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Student Leaders Reflect on our Whole-School Sustainability Audit at Chinese International School

08 / 11 / 2021
By Emma Brady, Sustainability Consultant at Metanoia

Student Leaders Share Their Thoughts on Our Whole-School Sustainability Audit

During the 2019-2020 academic year, Metanoia conducted a student-centred, whole-school sustainability audit with the Chinese International School (CIS).

Metanoia’s sustainability audit provides helpful benchmarks of a school’s sustainability performance, aims to help a school unlock the sustainability learning embedded within its campus, and provides actionable recommendations in twelve different areas.

Our approach, with students at the centre, covers all aspects of the school’s operations and daily life and also involves all stakeholders enabling the whole school to be more involved in the sustainability journey.

In June 2020, as part of the review and reflection process, Metanoia sat down with two of the CIS environment and sustainability group student leaders, Louisa (Class of 2021) and Gaile (Class of 2022), who led and participated in the audit.

We asked the students what they learned during the process, why they think it was important for CIS to conduct a whole-school sustainability audit, and what they hope to see in the future.


Metanoia: Can you briefly introduce yourself and tell us why you’re passionate about sustainability, and what environmental issue you feel most passionate about? 

Louisa: My name is Louisa. I’m a Year 13 student at CIS and my favourite subject is film. When I was younger, I first got into environmentalism largely through learning about plastic waste and global warming, but as I’ve gotten older, I’ve become more interested in intersectional environmentalism.

Gaile: My name is Gaile, I’m currently in Year 12 studying the IB program. I am passionate about sustainability because of its link to the health of our home. I am most passionate about the plastic pollution issue because, in this day and age, it feels impossible to avoid plastic, and we can see that plastic pollution is a huge problem that impacts everyone and everywhere. We can all begin combating this larger issue by changing our individual habits.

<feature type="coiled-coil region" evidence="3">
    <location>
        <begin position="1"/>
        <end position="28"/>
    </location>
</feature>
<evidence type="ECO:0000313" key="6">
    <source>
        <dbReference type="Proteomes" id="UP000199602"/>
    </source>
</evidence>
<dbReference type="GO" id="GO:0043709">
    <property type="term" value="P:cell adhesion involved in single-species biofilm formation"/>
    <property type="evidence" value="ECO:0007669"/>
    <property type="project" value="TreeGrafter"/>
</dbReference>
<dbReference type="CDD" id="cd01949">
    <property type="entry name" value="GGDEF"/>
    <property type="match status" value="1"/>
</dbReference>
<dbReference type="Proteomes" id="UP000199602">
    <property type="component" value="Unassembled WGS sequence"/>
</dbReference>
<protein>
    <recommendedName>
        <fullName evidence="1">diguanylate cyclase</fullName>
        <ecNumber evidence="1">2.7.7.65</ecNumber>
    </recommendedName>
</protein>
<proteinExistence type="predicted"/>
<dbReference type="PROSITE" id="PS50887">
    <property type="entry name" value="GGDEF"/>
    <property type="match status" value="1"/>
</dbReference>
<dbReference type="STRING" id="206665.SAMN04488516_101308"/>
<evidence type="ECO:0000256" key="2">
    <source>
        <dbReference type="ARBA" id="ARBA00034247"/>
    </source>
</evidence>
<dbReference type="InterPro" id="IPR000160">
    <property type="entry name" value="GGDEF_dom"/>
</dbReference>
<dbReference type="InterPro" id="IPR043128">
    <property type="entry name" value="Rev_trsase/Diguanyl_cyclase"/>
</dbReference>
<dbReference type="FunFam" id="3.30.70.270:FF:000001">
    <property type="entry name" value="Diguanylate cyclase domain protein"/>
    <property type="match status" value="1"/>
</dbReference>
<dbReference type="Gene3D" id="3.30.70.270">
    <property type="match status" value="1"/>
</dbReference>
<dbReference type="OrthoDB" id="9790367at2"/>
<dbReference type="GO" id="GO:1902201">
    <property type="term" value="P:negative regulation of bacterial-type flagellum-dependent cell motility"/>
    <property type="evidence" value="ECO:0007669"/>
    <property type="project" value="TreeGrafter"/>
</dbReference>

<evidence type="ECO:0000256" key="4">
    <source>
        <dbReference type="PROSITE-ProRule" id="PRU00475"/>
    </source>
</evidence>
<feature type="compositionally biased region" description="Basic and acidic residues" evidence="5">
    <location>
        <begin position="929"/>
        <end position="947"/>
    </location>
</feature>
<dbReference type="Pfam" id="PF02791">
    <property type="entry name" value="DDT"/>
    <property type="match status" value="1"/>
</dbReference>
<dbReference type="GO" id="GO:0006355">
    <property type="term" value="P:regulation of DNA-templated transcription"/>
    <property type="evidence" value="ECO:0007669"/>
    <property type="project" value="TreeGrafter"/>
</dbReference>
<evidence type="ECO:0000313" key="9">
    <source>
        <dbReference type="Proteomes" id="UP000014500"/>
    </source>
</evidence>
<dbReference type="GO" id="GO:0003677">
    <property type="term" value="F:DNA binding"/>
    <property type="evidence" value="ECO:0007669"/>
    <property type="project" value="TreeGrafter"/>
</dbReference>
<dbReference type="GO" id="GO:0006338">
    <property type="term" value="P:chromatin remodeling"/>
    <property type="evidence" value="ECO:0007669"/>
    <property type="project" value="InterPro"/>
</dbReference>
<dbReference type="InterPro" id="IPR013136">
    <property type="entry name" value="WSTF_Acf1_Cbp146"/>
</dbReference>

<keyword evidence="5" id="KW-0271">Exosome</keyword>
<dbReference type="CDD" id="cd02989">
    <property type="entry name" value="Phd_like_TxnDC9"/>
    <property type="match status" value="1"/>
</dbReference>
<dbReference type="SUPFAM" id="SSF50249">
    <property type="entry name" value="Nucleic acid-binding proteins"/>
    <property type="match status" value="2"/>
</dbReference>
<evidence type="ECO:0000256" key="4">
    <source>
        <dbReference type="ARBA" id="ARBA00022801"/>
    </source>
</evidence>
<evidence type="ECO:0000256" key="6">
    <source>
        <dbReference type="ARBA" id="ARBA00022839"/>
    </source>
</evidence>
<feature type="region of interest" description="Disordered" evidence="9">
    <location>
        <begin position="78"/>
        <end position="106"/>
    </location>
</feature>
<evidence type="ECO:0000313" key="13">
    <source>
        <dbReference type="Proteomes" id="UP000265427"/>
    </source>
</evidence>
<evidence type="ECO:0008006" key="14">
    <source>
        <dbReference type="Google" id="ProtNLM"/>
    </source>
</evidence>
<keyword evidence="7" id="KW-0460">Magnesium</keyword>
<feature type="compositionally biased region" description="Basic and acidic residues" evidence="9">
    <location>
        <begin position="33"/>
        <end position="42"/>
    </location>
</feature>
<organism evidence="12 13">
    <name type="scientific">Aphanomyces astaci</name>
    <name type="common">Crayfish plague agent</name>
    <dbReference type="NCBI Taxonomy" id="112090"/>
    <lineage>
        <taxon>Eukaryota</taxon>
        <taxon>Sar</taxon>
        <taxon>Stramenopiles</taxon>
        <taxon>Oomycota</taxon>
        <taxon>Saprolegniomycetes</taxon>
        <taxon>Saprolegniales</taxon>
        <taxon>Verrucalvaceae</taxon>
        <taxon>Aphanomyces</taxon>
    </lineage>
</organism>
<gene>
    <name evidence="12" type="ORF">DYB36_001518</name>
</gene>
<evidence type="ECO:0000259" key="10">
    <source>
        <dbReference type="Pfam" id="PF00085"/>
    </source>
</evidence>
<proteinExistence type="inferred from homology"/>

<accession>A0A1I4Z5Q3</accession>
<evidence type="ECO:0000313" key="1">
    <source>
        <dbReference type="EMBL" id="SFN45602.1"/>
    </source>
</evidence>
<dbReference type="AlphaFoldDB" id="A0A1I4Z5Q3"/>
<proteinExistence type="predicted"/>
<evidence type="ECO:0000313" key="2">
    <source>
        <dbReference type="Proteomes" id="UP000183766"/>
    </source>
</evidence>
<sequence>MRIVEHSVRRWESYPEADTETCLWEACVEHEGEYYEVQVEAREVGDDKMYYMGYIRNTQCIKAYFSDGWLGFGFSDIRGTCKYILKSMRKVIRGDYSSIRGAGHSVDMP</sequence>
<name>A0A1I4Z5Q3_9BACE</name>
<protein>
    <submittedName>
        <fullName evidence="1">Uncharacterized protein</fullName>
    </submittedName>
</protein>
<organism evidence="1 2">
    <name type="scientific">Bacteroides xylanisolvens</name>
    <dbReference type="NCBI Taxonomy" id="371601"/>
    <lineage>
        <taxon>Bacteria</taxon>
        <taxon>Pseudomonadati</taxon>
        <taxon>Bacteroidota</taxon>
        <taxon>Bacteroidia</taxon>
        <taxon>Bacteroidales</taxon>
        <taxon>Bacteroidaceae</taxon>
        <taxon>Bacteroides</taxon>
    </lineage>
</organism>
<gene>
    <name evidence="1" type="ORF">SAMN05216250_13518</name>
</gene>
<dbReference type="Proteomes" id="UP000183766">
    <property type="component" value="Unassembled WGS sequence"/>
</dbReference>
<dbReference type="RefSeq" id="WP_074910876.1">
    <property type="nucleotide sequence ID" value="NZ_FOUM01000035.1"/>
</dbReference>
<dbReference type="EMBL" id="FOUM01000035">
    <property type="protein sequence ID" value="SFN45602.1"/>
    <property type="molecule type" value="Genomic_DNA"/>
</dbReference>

Metanoia: Why do you think it was important for CIS to conduct a whole-school sustainability audit?

Louisa: I think the audit is important for a few reasons. First, it shows CIS’s commitment to making systematic changes that go beyond student projects and initiatives, which can sometimes be limited. Second, through the process of carrying out the audit, we were able to show the community the many elements that a sustainability audit encompasses and why conducting an audit is important for setting goals, making changes, and tracking progress.

Gaile: I believe the sustainability audit is important because it gives us a much clearer picture of CIS’s current ‘environmental friendliness’ and gives us a clear path on how we can systematically make our school more sustainable. As helpful as raising awareness is, understanding the larger picture and where exactly our faults lie and then making improvements, is much more productive and effective.

How school operations impact the environment

Metanoia: What did you learn about your school as a result of taking part in the sustainability audit?

Louisa: I learned a lot of surprising information about our school’s impact on the environment, and I learned how in-depth an audit is, which I had no idea about before. I also learned that there’s so much we can do to improve our sustainability efforts as a school.

Gaile: It was surprising to learn about how the sustainable design features of our newest school building, Block 0, help reduce its environmental impact. It was eye-opening to understand how impactful sustainable building design can be in reducing an organisation’s carbon footprint.

A sustainability project for the whole school community

Metanoia: How was participating in the whole-school sustainability audit different to your schoolwork or other extracurricular activities? 

Louisa: The main difference was that schoolwork is often completed for individual benefit. For example, you study for a test so that you do well on it, but with the audit, we were a group of students, teachers and consultants working together on a larger project that is designed to help the community. I always felt motivated to do the audit work because I knew my efforts were going towards a greater good beyond just my individual benefits.

Gaile: Everything we did for the audit was different to regular schoolwork because it was connected and applicable to the real world. The knowledge and skills I acquired throughout the process will probably help me for the rest of my time at school and into the future. Also, the work we did for the audit has a direct impact on our school, and I don’t think the same can be said about a lot of the other extracurricular activities or schoolwork that we normally do.

A student-centered sustainability project-based learning experience

Metanoia: What was something you enjoyed about participating in the audit?